In just three such cases, Manenberg High School’s results dropped from 73% to 47.1%, Phoenix High School from 80.4% down to 65.2%, and Spes Bona High School only managed a 42.5% pass, down from 70.1% in 2016.
Manenberg High School principal Thurston Brown said the drop in the school’s results had shocked pupils and staff.
“We were quite bowled over by the results especially because the district and school put in so much effort to provide extra resources for the pupils. We arranged extra classes and camps for them so we can’t understand what has happened,” he said.
Mr Brown said although there was gang violence in the area last year, that was not the main reason for the drastic drop in results.
“Pupils were not focused and perhaps parents are not checking up on kids to make sure that they are working at home. Work must go on after school as well but often the moment they get home they forget about school,” said Mr Brown.
He said absenteeism also contributed to the low matric pass rate.
Phoenix High School principal Shafiek Abrahams described the school’s results as “disappointing,” attributing the drop to gangsterism, crime, and the fact there were many more Grade 12 pupils last year.
“The pupils’ poor attitude also contributed as they don’t care about their education. They don’t see a future for themselves – attaining a matric certificate and getting into tertiary school and landing a good job one day so they feel discouraged. There’s nothing more that we can do at the school. Pupils need to change their attitude,” he said.
Jessica Shelver, spokeswoman for Education MEC Debbie Schafer, said the Western Cape Education Department (WCED) employed social workers in every circuit who work with officials in other departments and agencies, the individuals concerned and their families to address societal issues, including teenage pregnancy.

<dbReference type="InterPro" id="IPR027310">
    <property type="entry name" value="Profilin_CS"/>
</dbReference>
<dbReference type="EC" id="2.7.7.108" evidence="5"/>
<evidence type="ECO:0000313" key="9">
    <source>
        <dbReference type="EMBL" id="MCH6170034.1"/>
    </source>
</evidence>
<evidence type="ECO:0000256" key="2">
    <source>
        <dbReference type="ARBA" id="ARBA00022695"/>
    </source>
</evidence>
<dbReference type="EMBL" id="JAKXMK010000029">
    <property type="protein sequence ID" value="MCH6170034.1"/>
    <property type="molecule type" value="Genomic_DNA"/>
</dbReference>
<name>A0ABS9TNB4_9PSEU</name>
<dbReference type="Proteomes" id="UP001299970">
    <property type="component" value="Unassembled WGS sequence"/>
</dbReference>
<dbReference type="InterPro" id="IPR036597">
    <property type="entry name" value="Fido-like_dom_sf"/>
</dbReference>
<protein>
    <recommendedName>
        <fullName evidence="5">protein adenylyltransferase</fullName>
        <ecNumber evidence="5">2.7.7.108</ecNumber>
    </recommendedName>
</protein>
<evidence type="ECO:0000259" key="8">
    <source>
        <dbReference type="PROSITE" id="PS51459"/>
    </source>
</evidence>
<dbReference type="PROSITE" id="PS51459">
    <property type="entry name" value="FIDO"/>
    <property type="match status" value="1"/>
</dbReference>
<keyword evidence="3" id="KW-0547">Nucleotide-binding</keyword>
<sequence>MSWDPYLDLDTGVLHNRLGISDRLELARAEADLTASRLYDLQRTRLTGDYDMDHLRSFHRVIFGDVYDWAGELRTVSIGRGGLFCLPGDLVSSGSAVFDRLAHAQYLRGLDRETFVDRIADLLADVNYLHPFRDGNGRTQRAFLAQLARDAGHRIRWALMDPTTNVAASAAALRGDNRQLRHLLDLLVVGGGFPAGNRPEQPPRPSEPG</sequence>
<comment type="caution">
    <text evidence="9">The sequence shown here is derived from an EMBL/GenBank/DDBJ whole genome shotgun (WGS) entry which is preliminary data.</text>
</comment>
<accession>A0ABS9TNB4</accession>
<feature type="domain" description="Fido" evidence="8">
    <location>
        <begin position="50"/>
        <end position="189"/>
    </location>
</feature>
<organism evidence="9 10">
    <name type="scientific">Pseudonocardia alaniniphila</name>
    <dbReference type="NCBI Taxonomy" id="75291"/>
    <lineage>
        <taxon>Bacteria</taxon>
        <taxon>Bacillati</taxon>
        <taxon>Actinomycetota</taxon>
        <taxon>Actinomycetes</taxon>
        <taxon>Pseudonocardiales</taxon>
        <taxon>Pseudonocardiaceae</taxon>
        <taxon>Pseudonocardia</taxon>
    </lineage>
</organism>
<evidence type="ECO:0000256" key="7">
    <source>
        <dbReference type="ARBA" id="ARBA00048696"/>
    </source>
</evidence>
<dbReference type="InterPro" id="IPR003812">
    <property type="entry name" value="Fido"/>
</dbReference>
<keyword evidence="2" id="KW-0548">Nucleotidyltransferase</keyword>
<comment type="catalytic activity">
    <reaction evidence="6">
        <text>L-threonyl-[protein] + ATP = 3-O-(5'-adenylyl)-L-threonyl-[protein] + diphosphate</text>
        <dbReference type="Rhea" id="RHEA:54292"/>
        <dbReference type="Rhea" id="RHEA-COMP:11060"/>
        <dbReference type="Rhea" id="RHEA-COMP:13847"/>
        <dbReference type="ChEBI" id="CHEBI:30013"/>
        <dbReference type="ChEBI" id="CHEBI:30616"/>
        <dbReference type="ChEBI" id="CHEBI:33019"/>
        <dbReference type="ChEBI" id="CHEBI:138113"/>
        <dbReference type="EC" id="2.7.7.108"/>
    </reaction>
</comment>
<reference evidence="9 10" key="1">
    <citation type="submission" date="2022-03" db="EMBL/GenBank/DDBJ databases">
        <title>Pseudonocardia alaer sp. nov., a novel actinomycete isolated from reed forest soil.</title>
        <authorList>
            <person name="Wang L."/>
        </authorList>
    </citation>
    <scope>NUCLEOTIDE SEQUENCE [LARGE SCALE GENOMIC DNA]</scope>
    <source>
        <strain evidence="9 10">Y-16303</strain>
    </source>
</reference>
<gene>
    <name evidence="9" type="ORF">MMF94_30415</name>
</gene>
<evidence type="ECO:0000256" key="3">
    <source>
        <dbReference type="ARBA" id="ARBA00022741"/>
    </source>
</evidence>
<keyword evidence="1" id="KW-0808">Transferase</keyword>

Ms Shelver said while the WCED was not aware of any pupils who were not able to write their matric exam due to gang violence, schools would’ve assisted pupils where possible if they were not able to sit the tests.
“District officials are currently analysing the results to determine which schools did not perform well and in which subject areas. Once the results have been analysed, we will engage with the HOD and his district directors regarding a strategy for improving the results at the end of 2018.”
She said the reasons for the drop in results vary from area to area but could be attributed, in part, to socio-economic factors such as poverty, gangsterism, substance abuse as well as an increase in class sizes.
Asked what the WCED was doing to prevent gang violence from impacting on pupils’ schooling, she said while the department has been liaising with all relevant roleplayers to address the safety of teachers and pupils, it was ultimately the police’s responsibility.
“The fact is that more police presence results in more teaching and learning, resulting in more opportunities for young and educated leaders. Gang violence is depriving our children of their educational opportunities. Without proper education many of these children themselves then become involved in gang activities and continue on this destructive cycle of violence and disruption,” said Ms Shelver.
She said in terms of policy, every school must have a safety committee responsible for implementing a safety plan.
“Our Safe Schools division works closely with schools and a range of partners to provide support to schools at risk. This support includes security systems, advice on security policies and procedures, counselling, and youth development programmes.”